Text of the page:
Decoding the Mediterranean salinity crisis

@article{Ryan2009DecodingTM,
  title={Decoding the Mediterranean salinity crisis},
  author={William B. F. Ryan},
  journal={Sedimentology},
  year={2009},
  volume={56}
}
  • W. Ryan
  • Published 1 January 2009
  • Environmental Science
  • Sedimentology
This historical narrative traces the steps to unravel, over a span of 40 years, an extraordinary event in which 5% of the dissolved salt of the oceans of the world was extracted in a fraction of a million years to form a deposit more than 1 million km3 in volume. A buried abyssal salt layer was identified with reflection profiling and sampled during the Deep Sea Drilling Project, Leg 13. The dolomite, gypsum, anhydrite and halite in the drill cores paint a surprising picture of a Mediterranean… 
The Zanclean megaflood of the Mediterranean – Searching for independent evidence
The Messinian Salinity Crisis: Past and future of a great challenge for marine sciences
Evaporation of marine basins: a review of evaporite formation and Messinian Salinity Crisis
The Mediterranean Sea experienced an extraordinary event at the end of the Miocene, when massive evaporites formed rapidly between 5.97 and 5.33 Ma. This event is referred to as the Messinian
Geodynamic responses to a two-step model of the Messinian salinity crisis
  • W. Ryan
  • Geology, Environmental Science
  • 2011
There is a growing consensus that the sulfates and halite within the massive evaporite deposits on the shallow margin and deep floor of the Mediterranean sea formed in two steps. Both phases had
The Gibraltar Corridor: Watergate of the Messinian Salinity Crisis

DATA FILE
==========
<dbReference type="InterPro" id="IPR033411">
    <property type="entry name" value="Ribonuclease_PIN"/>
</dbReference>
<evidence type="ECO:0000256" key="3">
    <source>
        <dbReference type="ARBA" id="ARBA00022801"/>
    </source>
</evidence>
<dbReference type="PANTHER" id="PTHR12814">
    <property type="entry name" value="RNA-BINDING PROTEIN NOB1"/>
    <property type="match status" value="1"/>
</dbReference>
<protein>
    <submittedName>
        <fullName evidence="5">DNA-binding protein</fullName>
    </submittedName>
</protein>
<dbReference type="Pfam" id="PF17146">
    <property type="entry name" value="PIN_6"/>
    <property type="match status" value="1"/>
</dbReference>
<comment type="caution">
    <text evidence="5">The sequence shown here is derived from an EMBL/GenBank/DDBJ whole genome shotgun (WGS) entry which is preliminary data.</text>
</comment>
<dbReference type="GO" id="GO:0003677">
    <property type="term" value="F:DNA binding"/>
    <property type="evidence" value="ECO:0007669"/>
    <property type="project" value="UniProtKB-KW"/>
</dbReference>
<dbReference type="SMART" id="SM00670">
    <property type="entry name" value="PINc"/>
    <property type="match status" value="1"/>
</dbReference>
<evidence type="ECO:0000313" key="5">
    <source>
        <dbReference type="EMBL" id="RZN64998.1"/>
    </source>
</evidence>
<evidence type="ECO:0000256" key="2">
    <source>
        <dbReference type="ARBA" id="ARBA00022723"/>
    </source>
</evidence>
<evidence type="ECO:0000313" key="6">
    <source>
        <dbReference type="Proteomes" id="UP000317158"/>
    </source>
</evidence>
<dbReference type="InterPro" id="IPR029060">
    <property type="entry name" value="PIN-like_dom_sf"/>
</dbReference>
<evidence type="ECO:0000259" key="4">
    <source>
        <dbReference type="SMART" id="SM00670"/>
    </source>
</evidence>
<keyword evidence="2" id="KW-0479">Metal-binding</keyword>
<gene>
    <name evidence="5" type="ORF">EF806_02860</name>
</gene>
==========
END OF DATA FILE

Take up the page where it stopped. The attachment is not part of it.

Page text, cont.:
Messinian salinity crisis regulated by competing tectonics and erosion at the Gibraltar arc
TLDR
Numerical modelling suggests that the competition between uplift and erosion can result in harmonic coupling between erosion and the Mediterranean sea level, providing an alternative mechanism for the cyclicity observed in early salt precipitation deposits and calling into question previous ideas regarding the timing of the events that occurred during the Messinian salinity crisis.
...
...

References

SHOWING 1-10 OF 275 REFERENCES
Chronology, causes and progression of the Messinian salinity crisis
The Messinian salinity crisis is widely regarded as one of the most dramatic episodes of oceanic change of the past 20 or so million years (refs 1–3). Earliest explanations were that extremely thick
Of sills and straits: a quantitative assessment of the Messinian Salinity Crisis
  • P. Blanc
  • Geography, Environmental Science
  • 2000
Biodynamics, saline giants and late miocene catastrophism
  • R. H. Benson
  • Geography, Environmental Science
    Carbonates and Evaporites
  • 1991
The Messinian Salinity Crisis is several crises that fit the context of catastrophic modeling of the history of a Mediterranean “saline giant.” Of the explanations available, we prefer the
Messinian salinity crisis and its paleogeographical implications
Sr isotope constraints on the Mediterranean environment at the end of the Messinian salinity crisis
PROBABLY the most profound event that has affected the Mediter-ranean is the desiccation which occurred at the end of the Miocene1–8. During this period, there was a very rapid change from deep,
Significance of the upper miocene coral reefs of the Western Mediterranean
Messinian badlands on the southeastern margin of the Mediterranean Sea
The opening of the Plio-Quaternary Gibraltar Strait: assessing the size of a cataclysm
  • P. Blanc
  • Geography, Environmental Science
  • 2002
Abstract The widespread Lago-Mare facies show that the Mediterranean was fully isolated from the World Ocean at the end of the Messinian salinity crisis (MSC): the Plio-Quaternary Gibraltar Strait
...
...